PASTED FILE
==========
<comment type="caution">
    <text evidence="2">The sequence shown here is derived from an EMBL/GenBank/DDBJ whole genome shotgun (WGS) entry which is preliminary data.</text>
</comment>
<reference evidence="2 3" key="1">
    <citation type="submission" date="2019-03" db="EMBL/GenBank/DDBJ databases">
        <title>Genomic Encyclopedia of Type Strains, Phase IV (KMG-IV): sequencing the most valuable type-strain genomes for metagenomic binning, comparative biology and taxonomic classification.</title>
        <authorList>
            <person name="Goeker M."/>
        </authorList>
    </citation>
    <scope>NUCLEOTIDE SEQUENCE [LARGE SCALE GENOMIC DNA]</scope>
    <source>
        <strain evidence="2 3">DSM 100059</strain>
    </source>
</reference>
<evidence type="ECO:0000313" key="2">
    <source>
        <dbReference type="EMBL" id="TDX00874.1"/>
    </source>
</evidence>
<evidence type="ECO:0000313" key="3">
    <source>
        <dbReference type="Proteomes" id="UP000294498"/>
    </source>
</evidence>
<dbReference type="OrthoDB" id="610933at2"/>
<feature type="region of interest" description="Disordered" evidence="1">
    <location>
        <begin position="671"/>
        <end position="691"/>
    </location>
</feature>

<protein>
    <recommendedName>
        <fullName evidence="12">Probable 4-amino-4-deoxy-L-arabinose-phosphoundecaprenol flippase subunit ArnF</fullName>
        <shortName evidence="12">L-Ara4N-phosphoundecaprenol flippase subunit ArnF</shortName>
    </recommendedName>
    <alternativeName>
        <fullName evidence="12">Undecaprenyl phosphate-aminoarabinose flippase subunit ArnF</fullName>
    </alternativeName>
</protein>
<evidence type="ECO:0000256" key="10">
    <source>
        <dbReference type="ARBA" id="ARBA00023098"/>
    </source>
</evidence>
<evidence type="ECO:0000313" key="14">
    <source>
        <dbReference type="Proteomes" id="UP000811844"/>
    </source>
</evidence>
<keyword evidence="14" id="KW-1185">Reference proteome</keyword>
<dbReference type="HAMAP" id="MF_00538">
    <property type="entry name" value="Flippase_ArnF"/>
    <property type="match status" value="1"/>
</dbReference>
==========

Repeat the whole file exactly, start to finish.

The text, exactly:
<comment type="caution">
    <text evidence="2">The sequence shown here is derived from an EMBL/GenBank/DDBJ whole genome shotgun (WGS) entry which is preliminary data.</text>
</comment>
<reference evidence="2 3" key="1">
    <citation type="submission" date="2019-03" db="EMBL/GenBank/DDBJ databases">
        <title>Genomic Encyclopedia of Type Strains, Phase IV (KMG-IV): sequencing the most valuable type-strain genomes for metagenomic binning, comparative biology and taxonomic classification.</title>
        <authorList>
            <person name="Goeker M."/>
        </authorList>
    </citation>
    <scope>NUCLEOTIDE SEQUENCE [LARGE SCALE GENOMIC DNA]</scope>
    <source>
        <strain evidence="2 3">DSM 100059</strain>
    </source>
</reference>
<evidence type="ECO:0000313" key="2">
    <source>
        <dbReference type="EMBL" id="TDX00874.1"/>
    </source>
</evidence>
<evidence type="ECO:0000313" key="3">
    <source>
        <dbReference type="Proteomes" id="UP000294498"/>
    </source>
</evidence>
<dbReference type="OrthoDB" id="610933at2"/>
<feature type="region of interest" description="Disordered" evidence="1">
    <location>
        <begin position="671"/>
        <end position="691"/>
    </location>
</feature>

<protein>
    <recommendedName>
        <fullName evidence="12">Probable 4-amino-4-deoxy-L-arabinose-phosphoundecaprenol flippase subunit ArnF</fullName>
        <shortName evidence="12">L-Ara4N-phosphoundecaprenol flippase subunit ArnF</shortName>
    </recommendedName>
    <alternativeName>
        <fullName evidence="12">Undecaprenyl phosphate-aminoarabinose flippase subunit ArnF</fullName>
    </alternativeName>
</protein>
<evidence type="ECO:0000256" key="10">
    <source>
        <dbReference type="ARBA" id="ARBA00023098"/>
    </source>
</evidence>
<evidence type="ECO:0000313" key="14">
    <source>
        <dbReference type="Proteomes" id="UP000811844"/>
    </source>
</evidence>
<keyword evidence="14" id="KW-1185">Reference proteome</keyword>
<dbReference type="HAMAP" id="MF_00538">
    <property type="entry name" value="Flippase_ArnF"/>
    <property type="match status" value="1"/>
</dbReference>